• PBS Election Central - For use in classrooms or at home during and after the 2016 Election; includes virtual field trips, classroom activities, contests, movies, and more. Geared toward older kids.
  • Government for Kids! - with games, videos, tutorials, and posters
  • iCivics - Teaches students civics through engaging games that put them in the places of lawyers, activists, administrators, and even candidates. Also includes lesson plans for teachers
  • Ben's Guide to Government for Kids - broken down into multiple age groups and includes resources for parents and teachers

(8) Encourage and prepare women to run for office. Nationwide, only 1 out of 5 statewide elected officials are women, which means women are not being fairly represented as laws and policies are made. Following the 2016 election, SC now has the most women in our state senate that we've ever had at one time: 4. That's progress, but 4 out of 46 means the people who we are electing to represent us are not representative of our demographics.

The League of Women Voters plans to work with like-minded groups in SC including Women's Rights and Empowerment Network (WREN), and American Association of University Women (AAUW) to help prepare interested women to campaign for public office.

Many elected officials get their start at the local level, and one way to serve is being appointed to a board or commission.
Charleston County Boards and Commissions - with vacancies listed
City of Charleston Boards and Committees - with vacancies listed
Dorchester County Boards and Commissions - with application; click on individual board links to see vacancies or expiring terms
South Carolina Statewide Boards and Commissions - with a link to vacancies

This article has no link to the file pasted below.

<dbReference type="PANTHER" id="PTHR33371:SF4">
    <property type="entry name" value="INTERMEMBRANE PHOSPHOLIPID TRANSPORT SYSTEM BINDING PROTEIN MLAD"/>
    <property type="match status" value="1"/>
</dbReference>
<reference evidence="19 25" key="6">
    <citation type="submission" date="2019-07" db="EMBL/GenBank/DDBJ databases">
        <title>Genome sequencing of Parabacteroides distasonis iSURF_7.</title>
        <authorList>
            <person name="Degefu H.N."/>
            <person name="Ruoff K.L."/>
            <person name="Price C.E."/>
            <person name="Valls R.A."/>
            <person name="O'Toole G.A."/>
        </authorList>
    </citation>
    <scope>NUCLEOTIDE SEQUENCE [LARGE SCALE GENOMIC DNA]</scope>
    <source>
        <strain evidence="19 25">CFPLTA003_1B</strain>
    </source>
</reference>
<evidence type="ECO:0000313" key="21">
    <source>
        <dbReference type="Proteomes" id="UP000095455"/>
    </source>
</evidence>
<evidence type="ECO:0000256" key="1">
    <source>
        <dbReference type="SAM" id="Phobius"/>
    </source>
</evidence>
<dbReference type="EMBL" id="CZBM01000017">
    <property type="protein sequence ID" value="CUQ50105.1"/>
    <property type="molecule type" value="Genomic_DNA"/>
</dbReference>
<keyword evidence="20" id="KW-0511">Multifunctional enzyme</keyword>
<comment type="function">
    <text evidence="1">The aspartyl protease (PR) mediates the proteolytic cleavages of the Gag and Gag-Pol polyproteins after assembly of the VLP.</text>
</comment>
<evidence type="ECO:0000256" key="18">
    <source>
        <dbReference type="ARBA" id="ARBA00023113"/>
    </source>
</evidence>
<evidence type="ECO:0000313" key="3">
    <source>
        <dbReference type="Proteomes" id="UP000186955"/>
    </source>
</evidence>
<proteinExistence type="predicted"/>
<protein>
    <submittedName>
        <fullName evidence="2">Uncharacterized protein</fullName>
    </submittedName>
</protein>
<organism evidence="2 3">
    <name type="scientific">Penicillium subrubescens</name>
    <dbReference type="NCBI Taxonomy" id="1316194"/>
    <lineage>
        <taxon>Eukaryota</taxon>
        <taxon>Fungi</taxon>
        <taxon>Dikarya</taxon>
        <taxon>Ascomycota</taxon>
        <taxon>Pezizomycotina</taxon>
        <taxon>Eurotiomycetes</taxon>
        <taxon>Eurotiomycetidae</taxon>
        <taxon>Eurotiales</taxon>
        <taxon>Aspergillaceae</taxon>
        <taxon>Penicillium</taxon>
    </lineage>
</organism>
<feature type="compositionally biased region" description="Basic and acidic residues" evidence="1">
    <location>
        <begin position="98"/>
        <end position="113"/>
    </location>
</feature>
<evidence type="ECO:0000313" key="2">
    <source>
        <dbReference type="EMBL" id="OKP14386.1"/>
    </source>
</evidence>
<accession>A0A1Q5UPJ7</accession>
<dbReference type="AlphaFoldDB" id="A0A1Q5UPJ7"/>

(9) The next opportunity to vote is never far away. Check Your Voter Registration to determine in which federal, state, county, and municipal or public service districts you live. The League goes out into the community to register voters throughout the year. If you are interested in joining us, please email And if you are interested in doing more than voting on Election Day, volunteer as a poll worker at your local precinct.

Sips and Civility: Post-Election 2016 Community Discussion

The LWVCA's Letter to the Editor on Nov 9, 2016 encourages thoughtful and civil involvement in our democracy: Now We Must Work Together

How do we move past the bitterness of this election cycle and advocate for the issues that we care about? What can we do about low voter turnout and dark money in elections and "fake news?"

On Tuesday, November 29th, the League hosted a community discussion. Here is the summary of the event. The capacity crowd enjoyed a great conversation and suggested many actionable items.

Join the League!

The League of Women Voters was founded 97 years ago as women won their fight to be able to vote, and has worked continuously on voting rights, engaging and educating community members that we serve, and a host of public policy issues.

The 2016 Election Cycle was ugly and brought up many issues that face our democracy. We are heartened by the groundswell of support that we are seeing for our organization, and welcome new members as we respond to the need we feel this election has presented. Our Charleston chapter is an all-volunteer organization and we welcome any contribution of your time, money, or talent as we help to Make Democracy Work.

Individual - $50 each year Join the League Now!

What Does it Mean to be Nonpartisan?

Barbara Zia, experienced LWV leader at local, state, and national levels, led a discussion on what it means to be nonpartisan in a highly partisan era in January. Her presentation is available online.